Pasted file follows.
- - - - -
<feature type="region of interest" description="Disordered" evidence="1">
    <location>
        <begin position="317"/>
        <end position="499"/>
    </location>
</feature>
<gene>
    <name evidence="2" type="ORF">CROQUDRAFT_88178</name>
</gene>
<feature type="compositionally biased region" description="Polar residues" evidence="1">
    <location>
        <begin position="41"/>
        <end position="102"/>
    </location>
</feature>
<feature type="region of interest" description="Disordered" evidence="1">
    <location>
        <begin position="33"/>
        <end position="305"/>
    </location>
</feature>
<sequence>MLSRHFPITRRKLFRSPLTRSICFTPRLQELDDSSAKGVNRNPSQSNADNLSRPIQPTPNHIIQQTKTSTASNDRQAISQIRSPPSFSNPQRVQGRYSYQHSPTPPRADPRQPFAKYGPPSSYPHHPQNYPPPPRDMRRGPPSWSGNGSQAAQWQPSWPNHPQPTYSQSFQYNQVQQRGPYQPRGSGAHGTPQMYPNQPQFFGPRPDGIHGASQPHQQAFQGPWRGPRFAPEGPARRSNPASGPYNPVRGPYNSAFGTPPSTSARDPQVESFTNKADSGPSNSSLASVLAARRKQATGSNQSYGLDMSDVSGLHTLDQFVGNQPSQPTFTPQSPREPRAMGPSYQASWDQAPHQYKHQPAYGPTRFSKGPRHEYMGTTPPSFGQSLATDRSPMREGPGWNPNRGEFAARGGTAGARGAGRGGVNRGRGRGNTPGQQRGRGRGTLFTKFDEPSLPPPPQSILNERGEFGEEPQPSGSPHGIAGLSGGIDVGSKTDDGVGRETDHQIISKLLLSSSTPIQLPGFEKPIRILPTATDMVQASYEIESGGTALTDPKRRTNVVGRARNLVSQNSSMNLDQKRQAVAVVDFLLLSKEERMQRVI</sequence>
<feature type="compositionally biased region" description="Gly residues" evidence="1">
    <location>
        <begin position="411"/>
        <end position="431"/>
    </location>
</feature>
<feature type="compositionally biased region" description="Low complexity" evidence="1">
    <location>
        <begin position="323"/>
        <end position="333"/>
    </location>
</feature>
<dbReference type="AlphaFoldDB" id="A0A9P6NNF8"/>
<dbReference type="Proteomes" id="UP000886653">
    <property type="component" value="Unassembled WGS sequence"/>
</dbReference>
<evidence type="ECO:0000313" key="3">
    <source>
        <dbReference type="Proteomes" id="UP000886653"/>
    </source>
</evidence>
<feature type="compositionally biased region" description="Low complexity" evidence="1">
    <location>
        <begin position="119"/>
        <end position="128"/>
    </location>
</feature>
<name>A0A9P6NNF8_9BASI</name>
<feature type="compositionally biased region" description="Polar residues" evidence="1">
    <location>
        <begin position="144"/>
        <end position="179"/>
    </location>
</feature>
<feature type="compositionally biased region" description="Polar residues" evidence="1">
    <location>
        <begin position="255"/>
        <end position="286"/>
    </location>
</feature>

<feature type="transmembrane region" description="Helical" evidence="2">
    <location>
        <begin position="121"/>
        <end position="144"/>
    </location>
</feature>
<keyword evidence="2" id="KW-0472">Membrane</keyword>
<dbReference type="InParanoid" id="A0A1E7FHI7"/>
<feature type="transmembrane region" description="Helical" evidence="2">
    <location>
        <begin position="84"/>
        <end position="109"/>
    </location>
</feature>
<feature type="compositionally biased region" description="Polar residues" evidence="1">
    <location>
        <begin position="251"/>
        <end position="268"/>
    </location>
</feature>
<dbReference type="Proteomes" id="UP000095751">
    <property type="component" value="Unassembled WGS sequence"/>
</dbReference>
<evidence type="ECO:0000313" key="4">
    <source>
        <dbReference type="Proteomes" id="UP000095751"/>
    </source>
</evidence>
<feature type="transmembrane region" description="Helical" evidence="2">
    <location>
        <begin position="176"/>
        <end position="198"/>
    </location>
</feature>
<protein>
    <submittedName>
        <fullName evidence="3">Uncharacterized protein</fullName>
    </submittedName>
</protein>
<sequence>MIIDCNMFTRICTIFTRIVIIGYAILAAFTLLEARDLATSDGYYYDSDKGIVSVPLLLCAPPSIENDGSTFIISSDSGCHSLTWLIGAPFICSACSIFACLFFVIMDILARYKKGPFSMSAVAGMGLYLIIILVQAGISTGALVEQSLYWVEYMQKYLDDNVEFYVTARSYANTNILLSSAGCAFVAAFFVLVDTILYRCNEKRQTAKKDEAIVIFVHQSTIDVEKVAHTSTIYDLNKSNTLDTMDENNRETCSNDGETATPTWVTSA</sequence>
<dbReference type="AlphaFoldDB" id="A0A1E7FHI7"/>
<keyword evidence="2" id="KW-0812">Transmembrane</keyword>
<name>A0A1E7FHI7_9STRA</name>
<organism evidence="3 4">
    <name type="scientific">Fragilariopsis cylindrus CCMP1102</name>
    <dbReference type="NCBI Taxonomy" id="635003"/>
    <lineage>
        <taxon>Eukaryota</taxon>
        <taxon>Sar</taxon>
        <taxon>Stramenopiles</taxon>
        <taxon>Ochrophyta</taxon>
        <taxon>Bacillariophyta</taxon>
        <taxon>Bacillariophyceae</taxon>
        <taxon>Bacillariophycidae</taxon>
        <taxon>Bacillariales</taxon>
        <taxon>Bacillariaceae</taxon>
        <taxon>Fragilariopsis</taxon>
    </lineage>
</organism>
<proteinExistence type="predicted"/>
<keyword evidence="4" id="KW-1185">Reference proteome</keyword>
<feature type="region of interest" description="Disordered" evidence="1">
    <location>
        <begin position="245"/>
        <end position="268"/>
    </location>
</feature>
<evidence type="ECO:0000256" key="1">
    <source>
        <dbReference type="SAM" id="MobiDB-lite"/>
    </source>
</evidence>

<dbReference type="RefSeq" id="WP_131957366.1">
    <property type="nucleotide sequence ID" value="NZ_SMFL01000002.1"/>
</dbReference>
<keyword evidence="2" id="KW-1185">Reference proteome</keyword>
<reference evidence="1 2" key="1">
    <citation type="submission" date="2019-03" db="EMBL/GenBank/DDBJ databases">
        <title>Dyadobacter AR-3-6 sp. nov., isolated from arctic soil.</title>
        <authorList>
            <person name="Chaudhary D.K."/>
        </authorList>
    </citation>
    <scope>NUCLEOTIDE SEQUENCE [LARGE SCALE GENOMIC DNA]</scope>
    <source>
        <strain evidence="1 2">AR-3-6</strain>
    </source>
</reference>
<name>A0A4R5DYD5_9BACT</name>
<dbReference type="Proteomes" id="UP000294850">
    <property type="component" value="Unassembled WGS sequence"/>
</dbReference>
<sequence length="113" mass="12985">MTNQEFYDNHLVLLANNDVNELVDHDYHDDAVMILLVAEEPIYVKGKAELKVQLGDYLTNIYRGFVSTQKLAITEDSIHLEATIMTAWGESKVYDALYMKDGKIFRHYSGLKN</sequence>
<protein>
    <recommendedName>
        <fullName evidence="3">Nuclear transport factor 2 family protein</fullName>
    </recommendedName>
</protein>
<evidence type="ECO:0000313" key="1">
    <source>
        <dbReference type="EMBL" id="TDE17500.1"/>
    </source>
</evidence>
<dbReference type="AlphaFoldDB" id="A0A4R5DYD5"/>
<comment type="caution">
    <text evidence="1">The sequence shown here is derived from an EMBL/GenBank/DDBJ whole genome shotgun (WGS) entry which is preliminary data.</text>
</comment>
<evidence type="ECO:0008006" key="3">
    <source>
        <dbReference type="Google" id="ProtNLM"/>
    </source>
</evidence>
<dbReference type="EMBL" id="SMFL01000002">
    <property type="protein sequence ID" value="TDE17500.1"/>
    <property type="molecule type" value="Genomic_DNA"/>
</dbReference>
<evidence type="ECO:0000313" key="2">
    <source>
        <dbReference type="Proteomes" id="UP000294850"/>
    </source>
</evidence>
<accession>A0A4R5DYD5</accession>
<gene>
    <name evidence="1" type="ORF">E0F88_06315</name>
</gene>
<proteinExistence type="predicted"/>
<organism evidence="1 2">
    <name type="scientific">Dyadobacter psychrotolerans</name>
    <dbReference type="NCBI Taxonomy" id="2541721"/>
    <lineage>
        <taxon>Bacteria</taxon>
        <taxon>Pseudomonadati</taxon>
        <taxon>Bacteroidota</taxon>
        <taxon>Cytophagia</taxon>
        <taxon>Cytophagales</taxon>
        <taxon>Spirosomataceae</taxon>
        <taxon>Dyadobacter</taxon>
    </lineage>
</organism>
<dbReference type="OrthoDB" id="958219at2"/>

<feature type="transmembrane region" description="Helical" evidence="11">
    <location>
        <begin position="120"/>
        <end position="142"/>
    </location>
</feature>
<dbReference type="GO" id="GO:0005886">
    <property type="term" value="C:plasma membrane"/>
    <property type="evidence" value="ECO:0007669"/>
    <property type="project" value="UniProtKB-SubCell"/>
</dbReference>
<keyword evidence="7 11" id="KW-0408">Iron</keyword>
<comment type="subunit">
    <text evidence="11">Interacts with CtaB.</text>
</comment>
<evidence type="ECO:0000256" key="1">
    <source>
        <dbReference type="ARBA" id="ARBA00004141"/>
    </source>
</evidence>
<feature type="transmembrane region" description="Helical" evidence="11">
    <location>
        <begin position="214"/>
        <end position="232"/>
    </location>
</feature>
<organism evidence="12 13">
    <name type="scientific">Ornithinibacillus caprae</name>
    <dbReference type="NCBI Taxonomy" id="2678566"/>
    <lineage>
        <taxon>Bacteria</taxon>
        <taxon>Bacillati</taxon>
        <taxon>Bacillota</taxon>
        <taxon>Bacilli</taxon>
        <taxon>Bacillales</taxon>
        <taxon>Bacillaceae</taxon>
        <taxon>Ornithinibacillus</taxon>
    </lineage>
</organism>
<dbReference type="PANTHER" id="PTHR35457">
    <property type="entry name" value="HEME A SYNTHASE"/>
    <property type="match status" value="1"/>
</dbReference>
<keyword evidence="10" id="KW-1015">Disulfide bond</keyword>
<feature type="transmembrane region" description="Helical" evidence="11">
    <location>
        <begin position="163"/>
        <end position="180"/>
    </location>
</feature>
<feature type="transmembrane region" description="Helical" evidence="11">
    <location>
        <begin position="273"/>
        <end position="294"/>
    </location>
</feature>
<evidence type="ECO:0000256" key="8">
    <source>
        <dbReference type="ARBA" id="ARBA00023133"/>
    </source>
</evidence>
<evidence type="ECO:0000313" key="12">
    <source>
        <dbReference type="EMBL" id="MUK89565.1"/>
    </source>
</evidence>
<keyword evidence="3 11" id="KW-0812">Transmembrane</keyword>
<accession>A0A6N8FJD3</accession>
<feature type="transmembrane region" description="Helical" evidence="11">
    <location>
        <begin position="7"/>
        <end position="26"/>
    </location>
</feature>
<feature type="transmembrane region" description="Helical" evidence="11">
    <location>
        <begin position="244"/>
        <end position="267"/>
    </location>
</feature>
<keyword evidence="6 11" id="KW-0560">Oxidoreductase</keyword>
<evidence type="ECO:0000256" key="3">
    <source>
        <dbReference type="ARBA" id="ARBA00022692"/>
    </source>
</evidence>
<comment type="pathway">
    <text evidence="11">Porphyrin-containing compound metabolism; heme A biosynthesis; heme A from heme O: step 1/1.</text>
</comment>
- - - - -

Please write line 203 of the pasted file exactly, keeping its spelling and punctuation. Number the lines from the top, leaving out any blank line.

<feature type="transmembrane region" description="Helical" evidence="11">